The Rio games were ridiculously successful for the contingent of athletes Purdue sent. A total of eight athletes had Purdue ties in Rio and three of them will be leaving this morning with at least one medal. Two more just barely missed out on qualifying for the finals in their respective events.
David Boudia – Men’s Diving – The only dual medalist from Purdue, Boudia now has four career Olympic medals from three appearances in the games. Will he return for a fourth time in Tokyo in 2020? We’ll see. He now has the second most medals of any Purdue athlete ever behind the eight golds of Ray Ewry in the early 1900s. He leaves Rio with a silver in the 10-meter synchro event (with teammate Steele Johnson) and he went for it on his final dive in the individual event but came up short.
As Boudia was in second place after five dives he knew he needed a phenomenal final dive to have a shot at defending his gold from London. He tried a forward 4.5 somersault dive that carried the highest degree of difficulty for a platform dive. He didn’t quite pull it off, and Mexico’s German Sanchez passed him with a solid final dive of his own. That meant David had to settle for bronze, the second bronze of his career and fourth medal overall. Even if Boudia had nailed it, China’a Aisen Chen blew the competition away with final dives of 105.45 and 108.
Amanda Elmore – Women’s Rowing – Purdue’s only gold medalist of these games came on the water as Amanda Elmore, a West Lafayette native from Harrison HS who got her undergrad degree at Purdue, was a member of the women’s U.S. rowing 8’s. It was the third straight gold in the event for the U.S. women’s team. They beat Great Britain by more than 2.5 seconds to easily win gold.
Steel Johnson – Men’s Diving – Johnson was able to come back with silver (and a new hat) after pairing with Boudia in the Men’s Synchro event. The duo performed extremely well and comfortably outpaces British divers tom Daley and Daniel goodfellow. They were beaten by the diving cyborgs from China in Aisen Chen and Yue Lin. Those two were virtually unbeatable, just as Chen was in the individual event.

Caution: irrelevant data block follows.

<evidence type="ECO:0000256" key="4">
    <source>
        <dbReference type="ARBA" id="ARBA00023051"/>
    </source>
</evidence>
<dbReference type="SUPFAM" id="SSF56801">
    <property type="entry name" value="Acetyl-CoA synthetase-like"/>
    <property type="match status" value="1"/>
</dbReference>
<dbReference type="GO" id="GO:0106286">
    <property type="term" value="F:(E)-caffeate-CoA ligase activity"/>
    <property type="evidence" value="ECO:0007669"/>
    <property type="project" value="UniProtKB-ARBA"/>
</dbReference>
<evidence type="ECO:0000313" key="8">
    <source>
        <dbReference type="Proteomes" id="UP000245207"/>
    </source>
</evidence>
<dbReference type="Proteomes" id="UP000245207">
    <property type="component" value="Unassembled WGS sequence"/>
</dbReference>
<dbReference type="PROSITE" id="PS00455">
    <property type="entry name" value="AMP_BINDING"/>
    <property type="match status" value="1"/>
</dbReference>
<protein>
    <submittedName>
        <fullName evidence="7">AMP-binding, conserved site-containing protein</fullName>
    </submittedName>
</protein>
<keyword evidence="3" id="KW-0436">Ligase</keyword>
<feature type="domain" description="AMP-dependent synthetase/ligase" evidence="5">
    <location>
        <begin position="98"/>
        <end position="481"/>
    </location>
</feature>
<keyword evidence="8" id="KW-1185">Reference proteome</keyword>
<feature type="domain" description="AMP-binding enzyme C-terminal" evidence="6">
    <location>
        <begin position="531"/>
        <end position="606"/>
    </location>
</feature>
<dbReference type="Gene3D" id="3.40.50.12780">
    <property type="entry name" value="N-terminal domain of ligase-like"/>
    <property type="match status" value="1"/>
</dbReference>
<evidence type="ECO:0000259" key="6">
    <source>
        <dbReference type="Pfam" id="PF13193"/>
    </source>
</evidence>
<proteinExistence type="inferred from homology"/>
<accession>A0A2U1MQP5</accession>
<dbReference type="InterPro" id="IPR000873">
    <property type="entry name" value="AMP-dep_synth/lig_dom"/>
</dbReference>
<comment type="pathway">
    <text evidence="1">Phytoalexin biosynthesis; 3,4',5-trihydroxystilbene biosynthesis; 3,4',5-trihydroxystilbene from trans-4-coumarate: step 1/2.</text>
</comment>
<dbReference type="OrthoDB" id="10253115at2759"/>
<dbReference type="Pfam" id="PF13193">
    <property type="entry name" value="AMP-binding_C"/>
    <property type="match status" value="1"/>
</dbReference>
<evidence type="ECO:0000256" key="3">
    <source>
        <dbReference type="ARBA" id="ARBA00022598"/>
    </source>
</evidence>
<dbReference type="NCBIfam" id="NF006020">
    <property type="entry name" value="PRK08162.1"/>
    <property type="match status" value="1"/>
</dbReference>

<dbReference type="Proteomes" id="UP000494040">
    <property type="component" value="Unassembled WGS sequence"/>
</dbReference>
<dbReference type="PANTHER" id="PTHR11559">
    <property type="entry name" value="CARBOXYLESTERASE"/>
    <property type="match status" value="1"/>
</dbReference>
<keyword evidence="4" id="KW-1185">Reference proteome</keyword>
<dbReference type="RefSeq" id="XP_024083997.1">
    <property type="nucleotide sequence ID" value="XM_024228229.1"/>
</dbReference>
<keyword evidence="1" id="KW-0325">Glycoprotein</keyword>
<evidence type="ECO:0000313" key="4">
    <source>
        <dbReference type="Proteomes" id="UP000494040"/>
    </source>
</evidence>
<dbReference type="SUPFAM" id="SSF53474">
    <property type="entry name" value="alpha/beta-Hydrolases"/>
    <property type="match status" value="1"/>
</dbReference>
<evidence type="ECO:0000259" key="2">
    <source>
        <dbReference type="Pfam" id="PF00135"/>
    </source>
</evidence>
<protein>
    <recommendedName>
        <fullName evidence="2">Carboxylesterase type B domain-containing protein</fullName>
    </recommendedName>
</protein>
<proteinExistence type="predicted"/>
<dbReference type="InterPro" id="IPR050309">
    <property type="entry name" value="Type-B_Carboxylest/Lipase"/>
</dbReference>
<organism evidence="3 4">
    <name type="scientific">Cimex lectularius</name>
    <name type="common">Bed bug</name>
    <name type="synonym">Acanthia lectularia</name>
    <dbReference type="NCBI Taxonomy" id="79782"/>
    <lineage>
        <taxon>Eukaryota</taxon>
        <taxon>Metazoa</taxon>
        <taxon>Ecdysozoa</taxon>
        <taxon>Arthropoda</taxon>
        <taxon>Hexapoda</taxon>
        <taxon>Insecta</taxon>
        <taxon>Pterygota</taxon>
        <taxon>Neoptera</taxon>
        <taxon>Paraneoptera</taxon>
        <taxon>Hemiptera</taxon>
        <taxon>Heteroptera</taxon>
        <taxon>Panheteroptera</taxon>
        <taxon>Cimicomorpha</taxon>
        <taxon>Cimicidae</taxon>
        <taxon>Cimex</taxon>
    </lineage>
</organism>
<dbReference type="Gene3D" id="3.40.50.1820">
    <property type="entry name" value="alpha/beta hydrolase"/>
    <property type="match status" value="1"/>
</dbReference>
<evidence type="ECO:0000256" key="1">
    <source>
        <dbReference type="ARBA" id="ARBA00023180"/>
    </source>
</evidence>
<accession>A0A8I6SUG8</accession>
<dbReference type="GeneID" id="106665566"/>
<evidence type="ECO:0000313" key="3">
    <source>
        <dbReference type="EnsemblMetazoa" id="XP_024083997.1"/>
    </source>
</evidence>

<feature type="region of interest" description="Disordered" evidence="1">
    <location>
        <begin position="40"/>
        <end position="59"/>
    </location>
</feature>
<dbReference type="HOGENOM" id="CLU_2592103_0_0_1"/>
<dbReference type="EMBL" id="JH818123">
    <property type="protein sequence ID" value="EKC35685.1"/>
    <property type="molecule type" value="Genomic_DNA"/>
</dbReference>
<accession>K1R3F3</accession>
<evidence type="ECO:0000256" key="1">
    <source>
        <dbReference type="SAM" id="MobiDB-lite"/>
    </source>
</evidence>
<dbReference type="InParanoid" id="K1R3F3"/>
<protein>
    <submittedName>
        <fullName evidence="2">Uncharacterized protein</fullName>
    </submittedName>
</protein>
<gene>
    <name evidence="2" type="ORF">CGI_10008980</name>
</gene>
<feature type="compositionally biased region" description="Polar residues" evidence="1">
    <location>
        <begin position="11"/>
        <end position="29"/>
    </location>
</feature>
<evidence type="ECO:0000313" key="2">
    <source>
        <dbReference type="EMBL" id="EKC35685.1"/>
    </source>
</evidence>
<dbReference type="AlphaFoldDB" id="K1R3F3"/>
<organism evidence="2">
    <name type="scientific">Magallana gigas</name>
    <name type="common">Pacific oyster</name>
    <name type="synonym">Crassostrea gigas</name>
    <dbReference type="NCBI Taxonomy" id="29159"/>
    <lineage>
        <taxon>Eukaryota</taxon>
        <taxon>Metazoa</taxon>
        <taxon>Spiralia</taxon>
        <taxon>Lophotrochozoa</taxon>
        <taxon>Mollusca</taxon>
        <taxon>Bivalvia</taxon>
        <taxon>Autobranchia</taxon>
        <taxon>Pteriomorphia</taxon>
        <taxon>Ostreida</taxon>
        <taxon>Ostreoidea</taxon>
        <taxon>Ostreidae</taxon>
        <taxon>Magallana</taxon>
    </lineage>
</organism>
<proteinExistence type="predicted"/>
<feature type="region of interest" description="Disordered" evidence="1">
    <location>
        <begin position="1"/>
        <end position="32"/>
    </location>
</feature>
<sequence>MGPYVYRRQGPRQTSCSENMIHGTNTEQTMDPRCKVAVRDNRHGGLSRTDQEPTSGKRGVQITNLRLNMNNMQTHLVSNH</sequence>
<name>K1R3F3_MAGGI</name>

The #ClosingCeremony was amazing. Thank you for everything, Rio. Also thanks for this hat. pic.twitter.com/qU0nWO0kMo— Steele Johnson (@Steele_Johnson) August 22, 2016
Individually, Johnson struggled. He did qualify for the semifinals in the 18th and final spot on Friday just as Boudia did in 2012, but there was no dramatic comeback like Boudia. In the semis Johnson placed 13th, missing the top 12 (and a trip to the final) by 6 points behind South Korea’s Haram Woo. Johnson will definitely be back for Tokyo, and he will resume his Purdue career this winter with sophomore eligibility. He already has two NCAA championships and will challenge Boudia’s record of six.
Kara Winger – Women’s Javelin – Competing in her third Olympics, the American record holder had her best performance yet. She had a throw of 61.02 meters that looked like it was going to hold up to qualify as one of the top 12 for the final, but Australia Kathryn Mitchell edged her on her final throw with a 61.63. The 13th place is Winger’s best finish yet at an Olympics. Her American record of 66.65 would have taken gold in the final, too. I don’t know if Winger has a fourth games in her, as she would be 34 in Tokyo. It should be noted that bronze medalist Barbora Spatakova of the czech republic was 35 this time around and she had won gold in Beijing and London.
Carmiesha Cox – Women’s Track – The Purdue senior-to-be ran the 4x400 relay for the Bahamas and helped establish a new national record. Her team finished in 3:26.36, which was 11th best among the 16 teams and not quite good enough to reach the final. Her time was 50.91, however, the second fastest third leg in her heat and it helped shave more than 2 seconds off the previous Bahamian national record.
Cox, who scored at the NCAA championships for Purdue, has one more season to run for the Old Gold and black and can easily return in 2020.
Paula Reto – Women’s Golf – The former NCAA champion from Purdue represented South Africa in Rio and was one of 60 women’s participating in the golf event. She entered the final round within striking distance of a medal, but a final round 71 knocked her down to 16th place. She was officially 6 strokes behind the bronze medalist and 12 behind gold medalist Inbee Park of South Korea.
Aya Traore – Women’s Basketball – Traore was a member of Purdue’s women’s basketball team from 2003-06 and averaged more than 13 points per game as a senior. She was selected to represent Senegal in the women’s tournament. Unfortunately, Senegal finished 12th out of 12 teams. She averaged 5.8 points per game in Senegal’s four games, all loses.
Jinq En Phee – Women’s Swimming – The youngest athlete at the games from Purdue, Phee will begin classes this week as a freshman. She qualified in the women’s 100-meter breaststroke for Malaysia with a national record time of 1:08.65 and was the only female Malaysian swimmer. This is the same event that Indiana’s Lilly King won in Olympic record time of 1:04.93. Phee raced in heat No. 2 and placed second with a 1:10.22, but it was not enough to make the semifinals. The slowest semifinal time was 1:07.22. Swimming for Malaysia, however, Phee stands an excellent chance of qualifying in 2020.